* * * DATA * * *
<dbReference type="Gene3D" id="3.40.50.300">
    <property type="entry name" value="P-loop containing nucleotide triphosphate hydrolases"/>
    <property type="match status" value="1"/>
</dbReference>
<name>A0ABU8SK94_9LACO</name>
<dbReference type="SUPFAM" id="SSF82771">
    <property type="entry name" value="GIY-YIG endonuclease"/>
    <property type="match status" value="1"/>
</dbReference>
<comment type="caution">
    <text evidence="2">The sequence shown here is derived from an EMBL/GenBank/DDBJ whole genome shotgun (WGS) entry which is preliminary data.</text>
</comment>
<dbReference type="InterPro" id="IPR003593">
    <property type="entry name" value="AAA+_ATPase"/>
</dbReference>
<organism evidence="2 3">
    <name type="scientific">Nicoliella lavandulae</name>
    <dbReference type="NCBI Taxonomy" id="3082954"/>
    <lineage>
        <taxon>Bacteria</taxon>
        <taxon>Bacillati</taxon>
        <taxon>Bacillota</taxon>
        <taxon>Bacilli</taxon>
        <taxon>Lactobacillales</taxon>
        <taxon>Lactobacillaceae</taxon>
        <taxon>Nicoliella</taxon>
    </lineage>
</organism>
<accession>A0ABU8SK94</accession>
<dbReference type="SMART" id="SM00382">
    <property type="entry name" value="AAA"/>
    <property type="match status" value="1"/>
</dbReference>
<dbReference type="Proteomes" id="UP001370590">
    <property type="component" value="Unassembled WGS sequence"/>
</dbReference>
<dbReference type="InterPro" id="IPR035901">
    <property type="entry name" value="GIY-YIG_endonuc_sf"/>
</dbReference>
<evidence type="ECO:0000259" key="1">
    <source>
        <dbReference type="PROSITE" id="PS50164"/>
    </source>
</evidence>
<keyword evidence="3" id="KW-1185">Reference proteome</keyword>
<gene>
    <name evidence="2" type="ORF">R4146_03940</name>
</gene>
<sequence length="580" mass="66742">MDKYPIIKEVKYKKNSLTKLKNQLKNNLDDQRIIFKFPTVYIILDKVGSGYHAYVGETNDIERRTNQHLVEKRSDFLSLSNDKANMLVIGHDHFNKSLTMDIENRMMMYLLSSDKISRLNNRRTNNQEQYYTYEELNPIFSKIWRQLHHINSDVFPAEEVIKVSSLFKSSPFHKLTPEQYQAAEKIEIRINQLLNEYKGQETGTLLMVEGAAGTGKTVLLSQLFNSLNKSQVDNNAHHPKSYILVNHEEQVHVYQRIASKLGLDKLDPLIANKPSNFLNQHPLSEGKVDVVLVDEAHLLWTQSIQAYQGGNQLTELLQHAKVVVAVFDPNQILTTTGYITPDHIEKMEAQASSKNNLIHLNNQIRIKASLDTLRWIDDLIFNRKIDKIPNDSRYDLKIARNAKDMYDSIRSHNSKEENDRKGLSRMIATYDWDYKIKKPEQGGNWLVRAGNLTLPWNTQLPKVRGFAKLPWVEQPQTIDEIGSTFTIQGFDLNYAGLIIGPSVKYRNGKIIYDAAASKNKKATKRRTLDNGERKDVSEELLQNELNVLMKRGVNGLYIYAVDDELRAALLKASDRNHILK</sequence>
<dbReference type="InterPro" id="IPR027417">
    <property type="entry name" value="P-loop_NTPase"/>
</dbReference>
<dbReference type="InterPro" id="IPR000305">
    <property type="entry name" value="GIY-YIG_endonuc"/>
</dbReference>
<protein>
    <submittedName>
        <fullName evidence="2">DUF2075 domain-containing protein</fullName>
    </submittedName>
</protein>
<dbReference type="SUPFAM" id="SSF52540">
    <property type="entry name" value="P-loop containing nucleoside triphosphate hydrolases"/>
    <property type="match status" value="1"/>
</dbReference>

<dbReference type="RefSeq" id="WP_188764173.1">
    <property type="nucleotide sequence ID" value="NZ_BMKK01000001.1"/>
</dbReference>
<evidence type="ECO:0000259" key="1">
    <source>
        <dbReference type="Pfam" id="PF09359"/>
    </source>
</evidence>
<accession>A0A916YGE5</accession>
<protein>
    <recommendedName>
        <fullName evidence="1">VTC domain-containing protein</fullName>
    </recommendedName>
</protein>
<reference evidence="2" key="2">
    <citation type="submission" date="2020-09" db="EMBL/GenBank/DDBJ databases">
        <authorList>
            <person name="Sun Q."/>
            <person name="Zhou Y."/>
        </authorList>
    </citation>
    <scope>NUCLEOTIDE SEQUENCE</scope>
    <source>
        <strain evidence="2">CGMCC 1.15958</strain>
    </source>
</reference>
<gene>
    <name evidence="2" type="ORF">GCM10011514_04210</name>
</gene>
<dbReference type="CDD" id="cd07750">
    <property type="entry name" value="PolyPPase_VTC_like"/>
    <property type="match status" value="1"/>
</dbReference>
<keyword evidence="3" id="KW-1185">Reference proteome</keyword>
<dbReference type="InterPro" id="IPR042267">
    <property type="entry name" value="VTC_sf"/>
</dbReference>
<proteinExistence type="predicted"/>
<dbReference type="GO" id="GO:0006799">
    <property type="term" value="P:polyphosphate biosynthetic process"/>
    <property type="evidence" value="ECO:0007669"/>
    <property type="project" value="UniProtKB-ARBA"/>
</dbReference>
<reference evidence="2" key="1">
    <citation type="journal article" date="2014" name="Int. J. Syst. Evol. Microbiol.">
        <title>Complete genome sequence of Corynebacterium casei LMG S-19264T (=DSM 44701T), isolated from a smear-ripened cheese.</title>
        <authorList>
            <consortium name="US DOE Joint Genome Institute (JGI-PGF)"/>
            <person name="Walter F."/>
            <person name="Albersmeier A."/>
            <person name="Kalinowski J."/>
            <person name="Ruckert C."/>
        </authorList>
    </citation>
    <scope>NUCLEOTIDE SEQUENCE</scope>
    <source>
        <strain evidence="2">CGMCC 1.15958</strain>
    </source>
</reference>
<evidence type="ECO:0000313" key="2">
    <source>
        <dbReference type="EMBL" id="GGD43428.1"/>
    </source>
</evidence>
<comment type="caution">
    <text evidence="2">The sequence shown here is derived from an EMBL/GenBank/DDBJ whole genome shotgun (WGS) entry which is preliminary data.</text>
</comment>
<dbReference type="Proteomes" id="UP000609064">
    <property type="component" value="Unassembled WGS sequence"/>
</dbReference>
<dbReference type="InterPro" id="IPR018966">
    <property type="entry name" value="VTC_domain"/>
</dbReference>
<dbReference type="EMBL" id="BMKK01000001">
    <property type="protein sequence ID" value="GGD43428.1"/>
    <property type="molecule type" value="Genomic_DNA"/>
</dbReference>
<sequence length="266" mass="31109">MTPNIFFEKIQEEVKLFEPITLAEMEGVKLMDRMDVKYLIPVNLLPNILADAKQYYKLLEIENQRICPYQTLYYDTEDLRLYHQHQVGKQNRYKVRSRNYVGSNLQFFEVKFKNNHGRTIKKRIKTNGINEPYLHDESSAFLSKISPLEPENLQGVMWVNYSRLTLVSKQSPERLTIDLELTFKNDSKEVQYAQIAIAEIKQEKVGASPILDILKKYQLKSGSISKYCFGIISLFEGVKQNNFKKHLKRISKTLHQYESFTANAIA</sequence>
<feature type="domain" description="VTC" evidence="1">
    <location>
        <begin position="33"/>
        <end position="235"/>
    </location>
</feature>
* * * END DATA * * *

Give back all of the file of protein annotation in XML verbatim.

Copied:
<dbReference type="Gene3D" id="3.40.50.300">
    <property type="entry name" value="P-loop containing nucleotide triphosphate hydrolases"/>
    <property type="match status" value="1"/>
</dbReference>
<name>A0ABU8SK94_9LACO</name>
<dbReference type="SUPFAM" id="SSF82771">
    <property type="entry name" value="GIY-YIG endonuclease"/>
    <property type="match status" value="1"/>
</dbReference>
<comment type="caution">
    <text evidence="2">The sequence shown here is derived from an EMBL/GenBank/DDBJ whole genome shotgun (WGS) entry which is preliminary data.</text>
</comment>
<dbReference type="InterPro" id="IPR003593">
    <property type="entry name" value="AAA+_ATPase"/>
</dbReference>
<organism evidence="2 3">
    <name type="scientific">Nicoliella lavandulae</name>
    <dbReference type="NCBI Taxonomy" id="3082954"/>
    <lineage>
        <taxon>Bacteria</taxon>
        <taxon>Bacillati</taxon>
        <taxon>Bacillota</taxon>
        <taxon>Bacilli</taxon>
        <taxon>Lactobacillales</taxon>
        <taxon>Lactobacillaceae</taxon>
        <taxon>Nicoliella</taxon>
    </lineage>
</organism>
<accession>A0ABU8SK94</accession>
<dbReference type="SMART" id="SM00382">
    <property type="entry name" value="AAA"/>
    <property type="match status" value="1"/>
</dbReference>
<dbReference type="Proteomes" id="UP001370590">
    <property type="component" value="Unassembled WGS sequence"/>
</dbReference>
<dbReference type="InterPro" id="IPR035901">
    <property type="entry name" value="GIY-YIG_endonuc_sf"/>
</dbReference>
<evidence type="ECO:0000259" key="1">
    <source>
        <dbReference type="PROSITE" id="PS50164"/>
    </source>
</evidence>
<keyword evidence="3" id="KW-1185">Reference proteome</keyword>
<gene>
    <name evidence="2" type="ORF">R4146_03940</name>
</gene>
<sequence length="580" mass="66742">MDKYPIIKEVKYKKNSLTKLKNQLKNNLDDQRIIFKFPTVYIILDKVGSGYHAYVGETNDIERRTNQHLVEKRSDFLSLSNDKANMLVIGHDHFNKSLTMDIENRMMMYLLSSDKISRLNNRRTNNQEQYYTYEELNPIFSKIWRQLHHINSDVFPAEEVIKVSSLFKSSPFHKLTPEQYQAAEKIEIRINQLLNEYKGQETGTLLMVEGAAGTGKTVLLSQLFNSLNKSQVDNNAHHPKSYILVNHEEQVHVYQRIASKLGLDKLDPLIANKPSNFLNQHPLSEGKVDVVLVDEAHLLWTQSIQAYQGGNQLTELLQHAKVVVAVFDPNQILTTTGYITPDHIEKMEAQASSKNNLIHLNNQIRIKASLDTLRWIDDLIFNRKIDKIPNDSRYDLKIARNAKDMYDSIRSHNSKEENDRKGLSRMIATYDWDYKIKKPEQGGNWLVRAGNLTLPWNTQLPKVRGFAKLPWVEQPQTIDEIGSTFTIQGFDLNYAGLIIGPSVKYRNGKIIYDAAASKNKKATKRRTLDNGERKDVSEELLQNELNVLMKRGVNGLYIYAVDDELRAALLKASDRNHILK</sequence>
<dbReference type="InterPro" id="IPR027417">
    <property type="entry name" value="P-loop_NTPase"/>
</dbReference>
<dbReference type="InterPro" id="IPR000305">
    <property type="entry name" value="GIY-YIG_endonuc"/>
</dbReference>
<protein>
    <submittedName>
        <fullName evidence="2">DUF2075 domain-containing protein</fullName>
    </submittedName>
</protein>
<dbReference type="SUPFAM" id="SSF52540">
    <property type="entry name" value="P-loop containing nucleoside triphosphate hydrolases"/>
    <property type="match status" value="1"/>
</dbReference>

<dbReference type="RefSeq" id="WP_188764173.1">
    <property type="nucleotide sequence ID" value="NZ_BMKK01000001.1"/>
</dbReference>
<evidence type="ECO:0000259" key="1">
    <source>
        <dbReference type="Pfam" id="PF09359"/>
    </source>
</evidence>
<accession>A0A916YGE5</accession>
<protein>
    <recommendedName>
        <fullName evidence="1">VTC domain-containing protein</fullName>
    </recommendedName>
</protein>
<reference evidence="2" key="2">
    <citation type="submission" date="2020-09" db="EMBL/GenBank/DDBJ databases">
        <authorList>
            <person name="Sun Q."/>
            <person name="Zhou Y."/>
        </authorList>
    </citation>
    <scope>NUCLEOTIDE SEQUENCE</scope>
    <source>
        <strain evidence="2">CGMCC 1.15958</strain>
    </source>
</reference>
<gene>
    <name evidence="2" type="ORF">GCM10011514_04210</name>
</gene>
<dbReference type="CDD" id="cd07750">
    <property type="entry name" value="PolyPPase_VTC_like"/>
    <property type="match status" value="1"/>
</dbReference>
<keyword evidence="3" id="KW-1185">Reference proteome</keyword>
<dbReference type="InterPro" id="IPR042267">
    <property type="entry name" value="VTC_sf"/>
</dbReference>
<proteinExistence type="predicted"/>
<dbReference type="GO" id="GO:0006799">
    <property type="term" value="P:polyphosphate biosynthetic process"/>
    <property type="evidence" value="ECO:0007669"/>
    <property type="project" value="UniProtKB-ARBA"/>
</dbReference>
<reference evidence="2" key="1">
    <citation type="journal article" date="2014" name="Int. J. Syst. Evol. Microbiol.">
        <title>Complete genome sequence of Corynebacterium casei LMG S-19264T (=DSM 44701T), isolated from a smear-ripened cheese.</title>
        <authorList>
            <consortium name="US DOE Joint Genome Institute (JGI-PGF)"/>
            <person name="Walter F."/>
            <person name="Albersmeier A."/>
            <person name="Kalinowski J."/>
            <person name="Ruckert C."/>
        </authorList>
    </citation>
    <scope>NUCLEOTIDE SEQUENCE</scope>
    <source>
        <strain evidence="2">CGMCC 1.15958</strain>
    </source>
</reference>
<evidence type="ECO:0000313" key="2">
    <source>
        <dbReference type="EMBL" id="GGD43428.1"/>
    </source>
</evidence>
<comment type="caution">
    <text evidence="2">The sequence shown here is derived from an EMBL/GenBank/DDBJ whole genome shotgun (WGS) entry which is preliminary data.</text>
</comment>
<dbReference type="Proteomes" id="UP000609064">
    <property type="component" value="Unassembled WGS sequence"/>
</dbReference>
<dbReference type="InterPro" id="IPR018966">
    <property type="entry name" value="VTC_domain"/>
</dbReference>
<dbReference type="EMBL" id="BMKK01000001">
    <property type="protein sequence ID" value="GGD43428.1"/>
    <property type="molecule type" value="Genomic_DNA"/>
</dbReference>
<sequence length="266" mass="31109">MTPNIFFEKIQEEVKLFEPITLAEMEGVKLMDRMDVKYLIPVNLLPNILADAKQYYKLLEIENQRICPYQTLYYDTEDLRLYHQHQVGKQNRYKVRSRNYVGSNLQFFEVKFKNNHGRTIKKRIKTNGINEPYLHDESSAFLSKISPLEPENLQGVMWVNYSRLTLVSKQSPERLTIDLELTFKNDSKEVQYAQIAIAEIKQEKVGASPILDILKKYQLKSGSISKYCFGIISLFEGVKQNNFKKHLKRISKTLHQYESFTANAIA</sequence>
<feature type="domain" description="VTC" evidence="1">
    <location>
        <begin position="33"/>
        <end position="235"/>
    </location>
</feature>